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Title

Copepod feeding in the ocean: Scaling patterns, composition of their diet and the bias of estimates due to microzooplankton grazing during incubations

AuthorsSaiz, Enric ; Calbet, Albert
KeywordsCopepod
Zooplankton
Grazing
Ingestion
Microzooplankton
Body size
Temperature
Food
Diatom
Dinoflagellate
Ciliate
Issue DateMay-2011
PublisherSpringer
CitationHydrobiologia 666(1): 181-196 (2011)
AbstractHere, we report insights from the compilation and analysis of data on marine calanoid copepod feeding rates in the ocean. Our study shows that food availability and body weight are major factors shaping copepod feeding rates in the field, with a relatively minor role of temperature. Although the maximal feeding rates of copepods that are observed in the field agree with the well-known 3/4 of body size scaling rule for animals, copepod feeding in the oceans is typically limited and departs from this rule. Ciliates and dinoflagellates appear to be highly relevant in the composition of copepod diets, and this represents an indirect increase in the flux of primary production that is likely to reach the upper trophic levels; this contribution is higher in the less productive systems and may help to explain accounts of proportionally higher standing stocks of copepods supported per unit of primary producer biomass in oligotrophic environments. Contrary to common belief, diatoms emerge from our dataset as small contributors to the diet of copepods, except in some very productive ecosystems. We have also evaluated the bias in the estimation of copepod grazing rates due to within-bottle trophic cascade effects caused by the removal of microheterotrophs by copepods. This release of microzooplankton grazing pressure accounts for a relevant, but moderate, increase in copepod grazing estimates (ca. 20-30%); this bias has an effect on both the carbon flux budgets through copepods and on our view of their diet composition. However, caution is recommended against the indiscriminate use of corrections because they may turn out to be overestimates of the bias. We advise that both uncorrected and corrected grazing rates should be provided in future studies, as they probably correspond to the lower and upper boundaries of the true grazing rates. © 2010 Springer Science+Business Media B.V.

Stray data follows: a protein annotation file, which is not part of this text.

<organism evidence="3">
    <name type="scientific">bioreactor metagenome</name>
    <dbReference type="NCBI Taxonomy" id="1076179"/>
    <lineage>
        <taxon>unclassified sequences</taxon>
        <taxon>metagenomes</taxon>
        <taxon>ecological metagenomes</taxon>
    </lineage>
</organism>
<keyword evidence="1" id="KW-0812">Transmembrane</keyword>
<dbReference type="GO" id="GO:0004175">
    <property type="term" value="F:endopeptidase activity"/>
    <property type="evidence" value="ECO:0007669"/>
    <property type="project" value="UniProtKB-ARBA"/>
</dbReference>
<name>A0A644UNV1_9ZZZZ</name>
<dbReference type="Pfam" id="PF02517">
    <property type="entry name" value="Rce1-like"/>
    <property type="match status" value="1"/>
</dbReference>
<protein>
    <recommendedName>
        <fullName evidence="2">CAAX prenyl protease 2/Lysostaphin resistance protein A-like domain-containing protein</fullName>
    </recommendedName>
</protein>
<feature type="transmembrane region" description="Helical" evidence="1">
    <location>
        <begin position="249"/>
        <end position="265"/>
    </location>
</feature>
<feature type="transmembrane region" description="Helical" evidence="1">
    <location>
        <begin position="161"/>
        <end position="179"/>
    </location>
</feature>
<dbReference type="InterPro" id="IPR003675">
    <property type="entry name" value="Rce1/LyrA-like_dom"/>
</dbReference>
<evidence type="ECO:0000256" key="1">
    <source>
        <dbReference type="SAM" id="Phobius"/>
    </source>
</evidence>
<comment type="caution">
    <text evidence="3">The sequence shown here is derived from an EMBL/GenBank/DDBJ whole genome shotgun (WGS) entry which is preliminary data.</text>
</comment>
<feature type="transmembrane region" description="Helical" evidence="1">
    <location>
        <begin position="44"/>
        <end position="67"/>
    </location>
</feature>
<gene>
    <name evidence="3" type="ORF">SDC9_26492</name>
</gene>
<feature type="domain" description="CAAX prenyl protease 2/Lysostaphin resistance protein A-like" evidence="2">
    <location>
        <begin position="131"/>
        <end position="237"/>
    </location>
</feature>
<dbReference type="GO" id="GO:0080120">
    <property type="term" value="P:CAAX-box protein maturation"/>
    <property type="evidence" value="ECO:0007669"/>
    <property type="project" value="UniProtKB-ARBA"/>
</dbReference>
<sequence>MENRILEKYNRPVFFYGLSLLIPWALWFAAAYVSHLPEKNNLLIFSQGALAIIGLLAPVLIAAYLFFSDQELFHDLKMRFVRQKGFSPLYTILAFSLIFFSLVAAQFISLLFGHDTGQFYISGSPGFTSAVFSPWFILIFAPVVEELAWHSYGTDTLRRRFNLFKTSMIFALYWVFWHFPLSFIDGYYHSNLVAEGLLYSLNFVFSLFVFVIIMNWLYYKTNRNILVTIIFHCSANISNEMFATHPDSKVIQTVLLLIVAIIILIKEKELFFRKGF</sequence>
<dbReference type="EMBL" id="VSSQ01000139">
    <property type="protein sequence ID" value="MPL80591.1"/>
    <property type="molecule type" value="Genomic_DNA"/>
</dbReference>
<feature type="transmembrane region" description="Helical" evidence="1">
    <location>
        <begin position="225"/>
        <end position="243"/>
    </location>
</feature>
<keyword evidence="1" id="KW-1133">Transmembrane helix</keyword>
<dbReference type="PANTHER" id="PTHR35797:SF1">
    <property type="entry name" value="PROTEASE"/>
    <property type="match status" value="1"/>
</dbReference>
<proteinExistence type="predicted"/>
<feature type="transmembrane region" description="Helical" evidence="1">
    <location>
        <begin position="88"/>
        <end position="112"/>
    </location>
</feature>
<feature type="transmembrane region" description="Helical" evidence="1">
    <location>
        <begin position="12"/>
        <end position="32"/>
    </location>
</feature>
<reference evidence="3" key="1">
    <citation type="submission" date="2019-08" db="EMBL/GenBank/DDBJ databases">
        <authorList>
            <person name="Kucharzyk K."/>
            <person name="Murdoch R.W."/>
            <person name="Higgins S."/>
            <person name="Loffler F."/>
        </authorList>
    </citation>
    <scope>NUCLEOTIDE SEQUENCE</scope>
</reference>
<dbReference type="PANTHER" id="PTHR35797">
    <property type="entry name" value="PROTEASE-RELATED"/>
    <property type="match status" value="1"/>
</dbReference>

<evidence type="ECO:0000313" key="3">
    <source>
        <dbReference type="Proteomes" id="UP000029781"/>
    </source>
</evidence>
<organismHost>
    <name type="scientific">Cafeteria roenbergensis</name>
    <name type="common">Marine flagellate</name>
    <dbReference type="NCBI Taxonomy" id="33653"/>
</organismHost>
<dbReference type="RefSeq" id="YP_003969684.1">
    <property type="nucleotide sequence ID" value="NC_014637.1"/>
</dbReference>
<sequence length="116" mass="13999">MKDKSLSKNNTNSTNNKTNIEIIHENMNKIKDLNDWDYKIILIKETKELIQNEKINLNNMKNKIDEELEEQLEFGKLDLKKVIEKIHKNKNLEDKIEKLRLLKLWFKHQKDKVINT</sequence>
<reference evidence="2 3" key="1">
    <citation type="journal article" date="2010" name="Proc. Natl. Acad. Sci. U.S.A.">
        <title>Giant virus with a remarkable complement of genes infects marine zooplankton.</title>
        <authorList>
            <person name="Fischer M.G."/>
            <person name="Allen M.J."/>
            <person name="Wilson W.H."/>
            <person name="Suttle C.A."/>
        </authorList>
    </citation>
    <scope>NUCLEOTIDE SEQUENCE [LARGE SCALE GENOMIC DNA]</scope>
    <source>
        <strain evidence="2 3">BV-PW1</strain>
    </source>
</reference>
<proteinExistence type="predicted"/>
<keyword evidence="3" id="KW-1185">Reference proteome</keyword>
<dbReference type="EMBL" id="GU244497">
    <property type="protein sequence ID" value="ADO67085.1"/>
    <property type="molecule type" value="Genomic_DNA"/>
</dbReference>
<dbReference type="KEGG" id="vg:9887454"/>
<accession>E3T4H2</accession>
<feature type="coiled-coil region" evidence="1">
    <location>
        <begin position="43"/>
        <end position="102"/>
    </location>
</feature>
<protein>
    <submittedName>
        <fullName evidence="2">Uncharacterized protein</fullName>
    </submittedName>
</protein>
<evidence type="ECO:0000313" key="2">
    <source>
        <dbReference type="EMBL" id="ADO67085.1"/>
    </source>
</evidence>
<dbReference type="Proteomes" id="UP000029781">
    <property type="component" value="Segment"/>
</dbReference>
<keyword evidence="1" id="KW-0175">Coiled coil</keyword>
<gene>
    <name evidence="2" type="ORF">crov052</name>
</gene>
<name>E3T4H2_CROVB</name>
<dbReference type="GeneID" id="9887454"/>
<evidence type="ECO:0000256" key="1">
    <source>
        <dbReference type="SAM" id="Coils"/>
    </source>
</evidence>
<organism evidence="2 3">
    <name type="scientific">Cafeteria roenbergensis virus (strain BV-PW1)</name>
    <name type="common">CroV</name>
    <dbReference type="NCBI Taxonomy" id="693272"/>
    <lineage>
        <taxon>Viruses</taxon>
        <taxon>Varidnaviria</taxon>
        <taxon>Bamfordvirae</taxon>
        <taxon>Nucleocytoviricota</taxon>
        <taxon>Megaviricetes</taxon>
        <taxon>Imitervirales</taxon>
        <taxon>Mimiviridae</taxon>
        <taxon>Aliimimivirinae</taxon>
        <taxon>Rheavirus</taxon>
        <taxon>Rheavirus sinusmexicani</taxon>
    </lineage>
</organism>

Description16 pages, 9 figures, 1 table, electronic supplementary material in http://dx.doi.org/10.1007/s10750-010-0421-6
Publisher version (URL)http://dx.doi.org/10.1007/s10750-010-0421-6
URIhttp://hdl.handle.net/10261/66441
DOI10.1007/s10750-010-0421-6
Identifiersdoi: 10.1007/s10750-010-0421-6
issn: 0018-8158
e-issn: 1573-5117
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